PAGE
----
My Kid's Holiday Birthday Might Just Be the Death of Me

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A few weeks ago when my almost-2-year-old son's nursery school teacher suggested combining the class Christmas party with his birthday party ... well, let's just say I was a touch over-sensitive. As the Parent of a Child With a Holiday Birthday (you can recognize our kind this time of year by the stressed-out, how-the-F-am-I-going-to-pull-this-off look in our eyes), I'm hell-bent on making Christmas and my kid's birthday two separate and distinct events. And to make things more fun, as a certified Perfectionist I'm hell-bent on making both as special and unique as possible.


My son was born December 19, 2014. His first pediatrician appointment was Christmas Eve, and his first Christmas Day was a blur of sleeplessness and breastfeeding malfunctions. And the birthday-holiday-life balance has only gone downhill since.

Birthday Party No. 1 was seven days before Christmas during a stretch when I couldn't take off from work to get ready. As if the timing wasn't bad enough, I had to complicate things by my Perfectionist's need to create an unforgettable party event. So for my son's big 0-1, I insisted on a huge, snowflake-themed party for which I handmade a wonderland's worth of decorations -- complete with spray-painted trees, hand-stitched banners, and a population of winter woodland creatures -- and pulled an all-nighter to make sure everything was in place to achieve the perfect effect. Lord help me. I was a zombie for the actual party, I crashed into bed that night, and I got up the next morning to start cramming on Christmas prep.

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In the end, my son and entire family had a radiant Christmas morning: adorable homemade decorations, cozy baked treats, and a perfect gift left by Santa, all made more magical by the soundtrack of holiday music on vinyl that I'd planned out in the wee hours of that morning. But in the background, I was flatlining. While taking a minute to myself in the bedroom to guzzle coffee with one hand and clutch my cat for emotional support with the other, I wished I had found a way to create the perfect holiday for my son without sacrificing my own enjoyment of Christmas.

Somehow I'd relegated myself to the status of an overworked hired hand, furiously peddling behind the scenes to churn out one glittery moment after the other for my family, as opposed to being an actual family member entitled to enjoying some of that glitter myself.

When January came and I was able to look back on things from the sobriety of the New Year, I resolved not to repeat all that insanity for the 2016 holiday-birthday season. So I made a batch of promises to myself: a) I'll never again pull an all-nighter for a party, b) I'll never again wait so long to order Christmas presents that the expedited shipping costs more than the gifts themselves, and c) I'll remember that spending magic time with my son is more important than how perfectly a birthday banner is sewn together.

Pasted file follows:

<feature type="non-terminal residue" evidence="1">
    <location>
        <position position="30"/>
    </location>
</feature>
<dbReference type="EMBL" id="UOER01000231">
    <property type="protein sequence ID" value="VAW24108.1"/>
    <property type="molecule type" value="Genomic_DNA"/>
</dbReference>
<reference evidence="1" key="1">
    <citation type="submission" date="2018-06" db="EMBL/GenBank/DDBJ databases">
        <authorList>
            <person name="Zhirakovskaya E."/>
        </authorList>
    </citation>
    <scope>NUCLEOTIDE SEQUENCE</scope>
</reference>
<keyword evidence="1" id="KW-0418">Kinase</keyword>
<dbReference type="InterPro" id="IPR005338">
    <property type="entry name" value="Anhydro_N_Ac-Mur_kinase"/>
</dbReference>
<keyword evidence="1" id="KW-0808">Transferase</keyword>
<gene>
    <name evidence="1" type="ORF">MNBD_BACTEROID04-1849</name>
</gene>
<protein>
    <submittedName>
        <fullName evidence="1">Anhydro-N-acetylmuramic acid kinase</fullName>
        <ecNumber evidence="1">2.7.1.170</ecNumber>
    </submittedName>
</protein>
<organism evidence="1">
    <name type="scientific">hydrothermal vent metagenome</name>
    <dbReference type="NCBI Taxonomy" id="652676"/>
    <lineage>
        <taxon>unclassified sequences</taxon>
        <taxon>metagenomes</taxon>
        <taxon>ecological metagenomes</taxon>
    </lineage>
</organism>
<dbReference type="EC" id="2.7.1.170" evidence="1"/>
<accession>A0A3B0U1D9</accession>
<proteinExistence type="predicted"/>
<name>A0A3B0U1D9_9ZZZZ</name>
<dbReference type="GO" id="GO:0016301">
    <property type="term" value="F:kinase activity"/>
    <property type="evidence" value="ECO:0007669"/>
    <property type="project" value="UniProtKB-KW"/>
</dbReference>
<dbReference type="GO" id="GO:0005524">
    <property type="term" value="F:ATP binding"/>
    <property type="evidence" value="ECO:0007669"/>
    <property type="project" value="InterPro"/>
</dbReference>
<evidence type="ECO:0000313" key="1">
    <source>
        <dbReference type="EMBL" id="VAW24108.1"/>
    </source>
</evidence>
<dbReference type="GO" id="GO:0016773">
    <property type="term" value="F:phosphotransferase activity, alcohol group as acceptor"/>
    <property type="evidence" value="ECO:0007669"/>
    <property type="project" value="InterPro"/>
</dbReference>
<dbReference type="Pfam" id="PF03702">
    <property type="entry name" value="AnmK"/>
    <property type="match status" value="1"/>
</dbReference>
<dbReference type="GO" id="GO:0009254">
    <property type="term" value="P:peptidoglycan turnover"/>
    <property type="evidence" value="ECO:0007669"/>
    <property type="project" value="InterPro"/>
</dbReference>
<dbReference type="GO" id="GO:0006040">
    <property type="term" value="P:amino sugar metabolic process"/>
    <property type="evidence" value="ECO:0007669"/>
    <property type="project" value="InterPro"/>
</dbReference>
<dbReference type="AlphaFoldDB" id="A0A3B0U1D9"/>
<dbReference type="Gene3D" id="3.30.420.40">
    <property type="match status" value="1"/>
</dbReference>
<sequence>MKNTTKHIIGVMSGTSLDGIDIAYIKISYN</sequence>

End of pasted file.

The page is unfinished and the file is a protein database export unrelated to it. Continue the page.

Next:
The key to keeping these promises, I decided, was organization. In the future I would plan way ahead, buy gifts throughout the year, and ease into December with calm and poise.

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Now Birthday No. 2 is mere days away ... and things are not going well. At the moment I have not one but two whiteboards hanging in my kitchen filled with color-coated lists and flanked by additional paper lists taped to the wall, all of which map every birthday and holiday task that needs to be done between now and 7:00 Christmas morning when my son wakes up.

I wish I could say all this effort stems purely from my love for my son. It does, mostly. But if I'm going to be honest, it also stems from guilt. I feel terrible for having saddled my child with a birthday that threatens to get sidelined by one of the biggest events of the year (I guess moms can manage to feel guilty over just about anything!).

He's still too young to understand, but soon he'll start to sense the difference between, say, his cousin’s special day in August, when she gets all the attention to herself, and his own special day in December, when he has to share the attention with another baby boy's birthday that was marked by the attendance of three kings, a celestial phenomenon, and a friggin' chorus of angels. So I tell myself a "Good Mom" means running myself ragged making sure his birthday and Christmas are two perfect events, and that neither gets shortchanged because of its proximity to the other. And don't get me started on family members who try to get away with the Christmas-birthday combo gift.

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Of course I know there are actual, real problems in the world, and having a birthday in December isn't one of them. And I realize there are plenty of other moms out there in the same boat (I wonder if they're coping better than I am?).

But at this point I'm thinking I need to make a fresh batch of promises to myself: a) I'll ditch the guilt because it's not helping anything, b) I'll remember there's no better gift at this age than simply spending time with my son, c) I'll promote myself from event-planning staff member to full-time family member, and d) I'll do what smart moms do and buy all future party decorations at the dollar store -- best idea ever!

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